The new recommendation is to expressly invite by letter all women between the ages of 25 and 65 to undergo the appropriate tests. Specifically, in the population aged 25 to 34 years, cytologies will be performed every three years, and those between the ages of 35 and 65 will undergo a test to detect the high-risk human papilloma virus . In this case, if the result is negative, it will be repeated after 5 years, and if it is positive, a cytology will be done.

Cervical screening and life expectancy

The screening of healthy women by cervical cytology has clearly demonstrated its effectiveness, since its application in an appropriate and systematic way in certain countries has managed to reduce by 70-80% the incidence and mortality from cervical cancer. This benefit is due to the detection of asymptomatic premalignant lesions, the diagnosis and treatment of which prevents their progression to invasive carcinoma.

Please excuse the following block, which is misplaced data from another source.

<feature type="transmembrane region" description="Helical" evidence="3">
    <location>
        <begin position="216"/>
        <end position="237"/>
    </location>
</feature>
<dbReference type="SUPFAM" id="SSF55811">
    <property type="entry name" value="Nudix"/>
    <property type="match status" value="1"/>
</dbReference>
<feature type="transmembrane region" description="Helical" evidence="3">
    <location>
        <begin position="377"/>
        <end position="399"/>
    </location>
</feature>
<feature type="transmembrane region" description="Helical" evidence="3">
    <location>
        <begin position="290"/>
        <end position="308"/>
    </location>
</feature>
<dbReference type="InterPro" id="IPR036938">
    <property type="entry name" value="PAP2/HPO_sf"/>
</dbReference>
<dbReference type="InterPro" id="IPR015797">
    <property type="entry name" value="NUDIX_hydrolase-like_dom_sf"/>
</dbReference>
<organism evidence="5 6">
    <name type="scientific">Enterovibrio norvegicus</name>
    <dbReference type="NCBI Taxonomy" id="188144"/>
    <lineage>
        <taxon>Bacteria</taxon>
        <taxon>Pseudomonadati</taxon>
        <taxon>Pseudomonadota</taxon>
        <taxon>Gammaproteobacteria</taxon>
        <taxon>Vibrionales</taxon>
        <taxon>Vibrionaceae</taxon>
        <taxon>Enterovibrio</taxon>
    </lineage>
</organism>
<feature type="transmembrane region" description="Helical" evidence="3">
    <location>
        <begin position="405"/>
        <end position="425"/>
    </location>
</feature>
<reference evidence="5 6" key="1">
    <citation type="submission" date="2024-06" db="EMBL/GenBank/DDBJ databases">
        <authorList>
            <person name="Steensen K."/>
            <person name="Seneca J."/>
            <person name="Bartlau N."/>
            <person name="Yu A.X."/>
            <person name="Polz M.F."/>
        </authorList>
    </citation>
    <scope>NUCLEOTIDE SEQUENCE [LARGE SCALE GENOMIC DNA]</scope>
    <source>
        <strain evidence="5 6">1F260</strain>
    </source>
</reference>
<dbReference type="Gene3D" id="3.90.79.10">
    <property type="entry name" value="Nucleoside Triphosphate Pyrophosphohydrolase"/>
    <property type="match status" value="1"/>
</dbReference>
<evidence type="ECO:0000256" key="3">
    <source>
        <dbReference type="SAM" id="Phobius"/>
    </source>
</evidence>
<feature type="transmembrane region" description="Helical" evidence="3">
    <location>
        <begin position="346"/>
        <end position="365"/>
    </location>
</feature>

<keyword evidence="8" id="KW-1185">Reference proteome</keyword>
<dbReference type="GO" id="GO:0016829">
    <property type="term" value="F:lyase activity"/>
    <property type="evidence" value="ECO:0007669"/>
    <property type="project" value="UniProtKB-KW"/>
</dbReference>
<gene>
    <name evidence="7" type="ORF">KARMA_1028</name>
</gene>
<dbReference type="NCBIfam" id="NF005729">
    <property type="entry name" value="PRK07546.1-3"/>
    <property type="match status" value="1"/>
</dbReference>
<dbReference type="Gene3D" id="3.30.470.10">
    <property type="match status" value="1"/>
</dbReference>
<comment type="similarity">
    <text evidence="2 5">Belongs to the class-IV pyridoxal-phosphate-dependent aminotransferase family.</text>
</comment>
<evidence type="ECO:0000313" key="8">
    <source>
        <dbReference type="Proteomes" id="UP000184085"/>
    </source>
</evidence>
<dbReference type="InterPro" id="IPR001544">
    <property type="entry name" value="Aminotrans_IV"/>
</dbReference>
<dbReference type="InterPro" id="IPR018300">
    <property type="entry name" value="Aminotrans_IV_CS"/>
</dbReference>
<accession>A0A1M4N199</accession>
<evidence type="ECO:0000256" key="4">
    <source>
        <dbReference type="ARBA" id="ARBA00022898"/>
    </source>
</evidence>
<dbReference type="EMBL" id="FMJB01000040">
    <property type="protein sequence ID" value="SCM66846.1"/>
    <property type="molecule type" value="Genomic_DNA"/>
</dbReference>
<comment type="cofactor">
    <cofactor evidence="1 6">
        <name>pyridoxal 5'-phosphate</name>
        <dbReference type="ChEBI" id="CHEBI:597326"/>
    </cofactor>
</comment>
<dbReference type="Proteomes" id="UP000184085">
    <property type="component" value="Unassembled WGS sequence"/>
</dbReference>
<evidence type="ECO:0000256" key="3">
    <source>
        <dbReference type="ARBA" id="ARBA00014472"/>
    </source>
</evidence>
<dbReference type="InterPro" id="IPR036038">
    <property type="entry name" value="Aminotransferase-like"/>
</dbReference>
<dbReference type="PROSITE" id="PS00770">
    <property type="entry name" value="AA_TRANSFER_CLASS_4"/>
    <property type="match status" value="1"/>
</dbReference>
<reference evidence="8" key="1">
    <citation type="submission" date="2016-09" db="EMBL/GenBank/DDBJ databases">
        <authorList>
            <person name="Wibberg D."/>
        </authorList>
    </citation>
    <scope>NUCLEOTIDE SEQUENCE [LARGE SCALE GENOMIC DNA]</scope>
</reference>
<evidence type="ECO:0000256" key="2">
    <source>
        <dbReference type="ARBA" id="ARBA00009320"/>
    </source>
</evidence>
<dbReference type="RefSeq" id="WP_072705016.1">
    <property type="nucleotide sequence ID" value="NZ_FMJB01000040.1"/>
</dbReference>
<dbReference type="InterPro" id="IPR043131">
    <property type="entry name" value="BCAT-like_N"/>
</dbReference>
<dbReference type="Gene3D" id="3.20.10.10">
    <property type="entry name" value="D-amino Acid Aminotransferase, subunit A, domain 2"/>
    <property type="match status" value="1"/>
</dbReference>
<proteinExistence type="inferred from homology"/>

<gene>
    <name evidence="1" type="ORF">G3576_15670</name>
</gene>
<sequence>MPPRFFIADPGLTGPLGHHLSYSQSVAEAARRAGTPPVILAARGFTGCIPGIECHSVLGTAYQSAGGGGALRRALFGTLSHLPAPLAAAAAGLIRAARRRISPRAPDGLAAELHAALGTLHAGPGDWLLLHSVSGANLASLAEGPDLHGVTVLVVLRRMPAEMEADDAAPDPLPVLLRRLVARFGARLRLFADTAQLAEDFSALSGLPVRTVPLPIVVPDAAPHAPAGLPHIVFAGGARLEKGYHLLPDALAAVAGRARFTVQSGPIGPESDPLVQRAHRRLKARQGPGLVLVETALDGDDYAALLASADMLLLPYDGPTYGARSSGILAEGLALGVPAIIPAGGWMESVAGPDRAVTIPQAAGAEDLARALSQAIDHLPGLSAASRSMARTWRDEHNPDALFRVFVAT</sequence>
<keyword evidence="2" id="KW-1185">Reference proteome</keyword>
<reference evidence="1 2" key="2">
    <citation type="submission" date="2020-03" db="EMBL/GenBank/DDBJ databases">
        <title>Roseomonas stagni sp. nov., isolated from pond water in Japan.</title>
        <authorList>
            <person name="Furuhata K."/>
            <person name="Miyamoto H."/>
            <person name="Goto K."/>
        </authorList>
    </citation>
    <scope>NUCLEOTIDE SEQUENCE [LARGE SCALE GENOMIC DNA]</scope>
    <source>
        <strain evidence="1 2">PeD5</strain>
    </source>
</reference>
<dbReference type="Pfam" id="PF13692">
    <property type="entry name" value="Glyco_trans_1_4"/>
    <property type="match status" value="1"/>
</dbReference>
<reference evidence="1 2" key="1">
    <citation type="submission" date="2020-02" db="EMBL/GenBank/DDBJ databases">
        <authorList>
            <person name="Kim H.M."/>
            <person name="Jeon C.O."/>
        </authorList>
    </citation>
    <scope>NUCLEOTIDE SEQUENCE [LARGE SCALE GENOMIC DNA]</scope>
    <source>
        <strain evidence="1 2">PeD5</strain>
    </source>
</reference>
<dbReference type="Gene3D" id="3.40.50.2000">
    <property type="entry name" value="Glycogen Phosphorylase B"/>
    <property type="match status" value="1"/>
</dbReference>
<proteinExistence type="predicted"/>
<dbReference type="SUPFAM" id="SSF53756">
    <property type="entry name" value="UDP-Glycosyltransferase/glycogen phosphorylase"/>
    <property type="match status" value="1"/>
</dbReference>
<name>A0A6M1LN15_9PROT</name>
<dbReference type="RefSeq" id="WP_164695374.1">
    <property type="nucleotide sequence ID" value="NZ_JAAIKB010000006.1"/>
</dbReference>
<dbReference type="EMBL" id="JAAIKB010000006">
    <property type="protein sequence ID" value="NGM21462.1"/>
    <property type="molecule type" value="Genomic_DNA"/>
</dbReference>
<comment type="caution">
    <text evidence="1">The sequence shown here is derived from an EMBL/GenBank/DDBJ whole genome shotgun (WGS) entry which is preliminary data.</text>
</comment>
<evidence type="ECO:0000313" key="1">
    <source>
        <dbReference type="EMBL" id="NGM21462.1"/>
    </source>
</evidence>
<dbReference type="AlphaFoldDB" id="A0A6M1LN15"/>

Lung cancer screening, is it possible?

For some time, early detection of lung cancer with low-dose tomography has been proving effective in reducing mortality in specific high-risk groups.

While mortality is declining in most cancers, lung cancer continues to increase worldwide, especially among women. Also, most lung cancers are diagnosed at an advanced stage ; making it difficult to diagnose and treat the disease.

Therefore, as more results are obtained, it could become a key national screening program in cancer prevention , along with effective strategies for the prevention of smoking (main risk factor).